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  Stitching with Double Thread  - "Railroading" 

         Using double thread means that rather than one strand creating the stitch, there are two, handled as one. This technique may be used for several reasons; sometimes it's just plain faster if there is a large area to be covered in one color, especially on a larger mari. However, it more often it is called for to create specific pattern effects or emphasis.

        Either way, for it to be truly effective both threads need to be kept from crossing and twisting as you lay them down and stitch. In general, handling multiple strands properly is called "stripping and laying" - but when it refers to using 2 strands, the nickname has become "railroading" (for obvious reasons). Often the needle or a laying tool is used to straighten and align the multiple threads as they are laid down and stitched into place, but railroading is a wonderful method to use for 2-strand work that makes it much easier.

        The actual "double thread" itself can be prepared in different ways. Ideally, two lengths of thread are cut, laid next to each other, and handled as one thread, inserting both into the eye of the needle when threading it. Alternatively, one longer length may be cut, the single end threaded into the needle, and then the thread is "doubled" - folded in half so the two ends are together, and the "loop" that is formed in the middle of the thread when folded in half is in the eye of the needle. Choose the one that works best for you (I prefer the first, since it's much easier to start, and correct, stitching while in progress).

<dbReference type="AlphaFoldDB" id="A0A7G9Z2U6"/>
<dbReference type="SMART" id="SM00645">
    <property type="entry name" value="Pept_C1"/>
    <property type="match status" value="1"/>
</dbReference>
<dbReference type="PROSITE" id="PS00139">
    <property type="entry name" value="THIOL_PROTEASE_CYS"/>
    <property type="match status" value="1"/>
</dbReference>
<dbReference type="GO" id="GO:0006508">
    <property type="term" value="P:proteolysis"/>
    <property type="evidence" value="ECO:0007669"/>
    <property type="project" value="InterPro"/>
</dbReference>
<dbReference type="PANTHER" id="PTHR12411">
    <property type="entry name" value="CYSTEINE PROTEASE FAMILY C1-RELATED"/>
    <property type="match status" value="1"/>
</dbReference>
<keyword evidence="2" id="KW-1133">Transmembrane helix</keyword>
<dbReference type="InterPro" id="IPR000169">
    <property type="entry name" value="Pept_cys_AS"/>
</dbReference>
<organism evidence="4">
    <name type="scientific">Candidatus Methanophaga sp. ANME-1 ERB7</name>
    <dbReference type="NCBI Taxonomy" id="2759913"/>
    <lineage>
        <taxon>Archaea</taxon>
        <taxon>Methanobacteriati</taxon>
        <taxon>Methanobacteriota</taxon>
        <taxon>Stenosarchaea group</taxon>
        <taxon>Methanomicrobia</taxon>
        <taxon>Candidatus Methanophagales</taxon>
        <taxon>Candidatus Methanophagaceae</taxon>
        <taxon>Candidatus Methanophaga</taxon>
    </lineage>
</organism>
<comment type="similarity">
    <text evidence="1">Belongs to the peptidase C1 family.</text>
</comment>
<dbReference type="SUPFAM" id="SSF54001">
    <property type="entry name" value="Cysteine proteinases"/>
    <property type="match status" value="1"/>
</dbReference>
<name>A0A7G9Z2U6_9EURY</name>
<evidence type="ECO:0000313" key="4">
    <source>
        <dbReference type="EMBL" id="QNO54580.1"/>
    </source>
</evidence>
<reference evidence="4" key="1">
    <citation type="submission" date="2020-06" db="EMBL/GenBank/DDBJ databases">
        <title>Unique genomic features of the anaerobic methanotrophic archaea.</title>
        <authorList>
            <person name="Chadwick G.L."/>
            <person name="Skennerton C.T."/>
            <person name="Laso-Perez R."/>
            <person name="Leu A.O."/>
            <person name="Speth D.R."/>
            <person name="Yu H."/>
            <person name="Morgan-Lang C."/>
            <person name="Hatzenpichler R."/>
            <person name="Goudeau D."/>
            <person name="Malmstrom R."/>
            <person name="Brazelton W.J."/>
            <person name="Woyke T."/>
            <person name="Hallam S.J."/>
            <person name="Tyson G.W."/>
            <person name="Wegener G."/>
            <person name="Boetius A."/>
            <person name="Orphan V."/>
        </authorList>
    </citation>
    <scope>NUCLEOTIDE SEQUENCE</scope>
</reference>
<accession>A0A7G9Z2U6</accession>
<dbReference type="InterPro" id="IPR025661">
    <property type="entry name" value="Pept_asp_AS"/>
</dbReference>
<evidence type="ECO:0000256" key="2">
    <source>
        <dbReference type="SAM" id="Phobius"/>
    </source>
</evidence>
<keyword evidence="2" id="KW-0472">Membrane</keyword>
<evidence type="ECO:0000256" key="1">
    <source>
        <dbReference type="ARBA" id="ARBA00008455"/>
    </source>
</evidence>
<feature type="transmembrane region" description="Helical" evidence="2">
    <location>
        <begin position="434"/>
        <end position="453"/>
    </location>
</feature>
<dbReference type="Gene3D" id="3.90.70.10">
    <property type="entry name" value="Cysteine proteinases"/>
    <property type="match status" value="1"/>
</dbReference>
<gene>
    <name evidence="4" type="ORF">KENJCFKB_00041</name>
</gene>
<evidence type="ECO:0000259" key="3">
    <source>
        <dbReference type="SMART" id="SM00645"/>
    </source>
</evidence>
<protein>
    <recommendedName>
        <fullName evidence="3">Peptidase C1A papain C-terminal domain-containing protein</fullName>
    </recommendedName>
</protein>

When taking a stitch, let the threads lay across where you intend to take the stitch and hold them with your thumb; then ease the point of the needle between the two threads and into the spot where the stitch is to be. As you pull the threads through, they will flip evenly without twists. Another version of this tip is to lay the threads, take the stitch and bring your needle up through the two threads as shown below:

Double Thread 1
Lay threads in place to stitch; here it is left to right. Needle is inserted right to left for stitch.
Double Thread 2Pull the needle & thread through. Needle & working threads are between the double strand. Double thread 3
Finish and snug up the stitch; threads should lie flat and smooth. Adjust if needed.
Double thread 4
Completed stitches, with all threads laying parallel, no twists.
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